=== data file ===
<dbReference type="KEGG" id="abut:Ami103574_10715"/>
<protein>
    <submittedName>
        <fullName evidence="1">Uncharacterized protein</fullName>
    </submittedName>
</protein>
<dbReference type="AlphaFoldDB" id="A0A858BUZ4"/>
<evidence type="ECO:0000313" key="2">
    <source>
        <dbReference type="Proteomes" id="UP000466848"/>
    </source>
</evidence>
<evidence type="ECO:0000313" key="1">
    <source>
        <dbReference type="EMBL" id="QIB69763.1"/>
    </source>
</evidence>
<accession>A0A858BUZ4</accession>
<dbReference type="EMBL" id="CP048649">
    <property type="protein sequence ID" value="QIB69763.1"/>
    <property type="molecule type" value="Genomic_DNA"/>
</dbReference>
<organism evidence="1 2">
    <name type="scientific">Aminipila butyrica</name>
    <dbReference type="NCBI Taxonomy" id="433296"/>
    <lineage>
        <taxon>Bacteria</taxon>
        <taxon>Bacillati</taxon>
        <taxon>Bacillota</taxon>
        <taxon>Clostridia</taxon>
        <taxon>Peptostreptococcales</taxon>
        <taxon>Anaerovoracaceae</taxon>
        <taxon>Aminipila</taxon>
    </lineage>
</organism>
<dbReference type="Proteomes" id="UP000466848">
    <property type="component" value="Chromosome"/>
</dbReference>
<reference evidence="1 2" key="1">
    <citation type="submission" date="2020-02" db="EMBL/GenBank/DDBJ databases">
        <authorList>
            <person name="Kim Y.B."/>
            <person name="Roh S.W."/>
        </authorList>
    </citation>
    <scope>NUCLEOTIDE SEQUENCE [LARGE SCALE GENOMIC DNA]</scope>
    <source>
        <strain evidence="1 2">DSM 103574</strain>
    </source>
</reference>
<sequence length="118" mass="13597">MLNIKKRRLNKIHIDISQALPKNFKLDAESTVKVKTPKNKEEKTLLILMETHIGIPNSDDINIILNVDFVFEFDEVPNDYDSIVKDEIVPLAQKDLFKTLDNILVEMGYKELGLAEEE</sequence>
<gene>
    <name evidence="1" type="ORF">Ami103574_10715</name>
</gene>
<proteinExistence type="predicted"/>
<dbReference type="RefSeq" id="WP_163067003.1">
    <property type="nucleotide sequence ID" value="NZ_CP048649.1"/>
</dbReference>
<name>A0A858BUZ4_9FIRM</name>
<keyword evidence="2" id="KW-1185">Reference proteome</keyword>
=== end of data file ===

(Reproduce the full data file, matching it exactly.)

<dbReference type="KEGG" id="abut:Ami103574_10715"/>
<protein>
    <submittedName>
        <fullName evidence="1">Uncharacterized protein</fullName>
    </submittedName>
</protein>
<dbReference type="AlphaFoldDB" id="A0A858BUZ4"/>
<evidence type="ECO:0000313" key="2">
    <source>
        <dbReference type="Proteomes" id="UP000466848"/>
    </source>
</evidence>
<evidence type="ECO:0000313" key="1">
    <source>
        <dbReference type="EMBL" id="QIB69763.1"/>
    </source>
</evidence>
<accession>A0A858BUZ4</accession>
<dbReference type="EMBL" id="CP048649">
    <property type="protein sequence ID" value="QIB69763.1"/>
    <property type="molecule type" value="Genomic_DNA"/>
</dbReference>
<organism evidence="1 2">
    <name type="scientific">Aminipila butyrica</name>
    <dbReference type="NCBI Taxonomy" id="433296"/>
    <lineage>
        <taxon>Bacteria</taxon>
        <taxon>Bacillati</taxon>
        <taxon>Bacillota</taxon>
        <taxon>Clostridia</taxon>
        <taxon>Peptostreptococcales</taxon>
        <taxon>Anaerovoracaceae</taxon>
        <taxon>Aminipila</taxon>
    </lineage>
</organism>
<dbReference type="Proteomes" id="UP000466848">
    <property type="component" value="Chromosome"/>
</dbReference>
<reference evidence="1 2" key="1">
    <citation type="submission" date="2020-02" db="EMBL/GenBank/DDBJ databases">
        <authorList>
            <person name="Kim Y.B."/>
            <person name="Roh S.W."/>
        </authorList>
    </citation>
    <scope>NUCLEOTIDE SEQUENCE [LARGE SCALE GENOMIC DNA]</scope>
    <source>
        <strain evidence="1 2">DSM 103574</strain>
    </source>
</reference>
<sequence length="118" mass="13597">MLNIKKRRLNKIHIDISQALPKNFKLDAESTVKVKTPKNKEEKTLLILMETHIGIPNSDDINIILNVDFVFEFDEVPNDYDSIVKDEIVPLAQKDLFKTLDNILVEMGYKELGLAEEE</sequence>
<gene>
    <name evidence="1" type="ORF">Ami103574_10715</name>
</gene>
<proteinExistence type="predicted"/>
<dbReference type="RefSeq" id="WP_163067003.1">
    <property type="nucleotide sequence ID" value="NZ_CP048649.1"/>
</dbReference>
<name>A0A858BUZ4_9FIRM</name>
<keyword evidence="2" id="KW-1185">Reference proteome</keyword>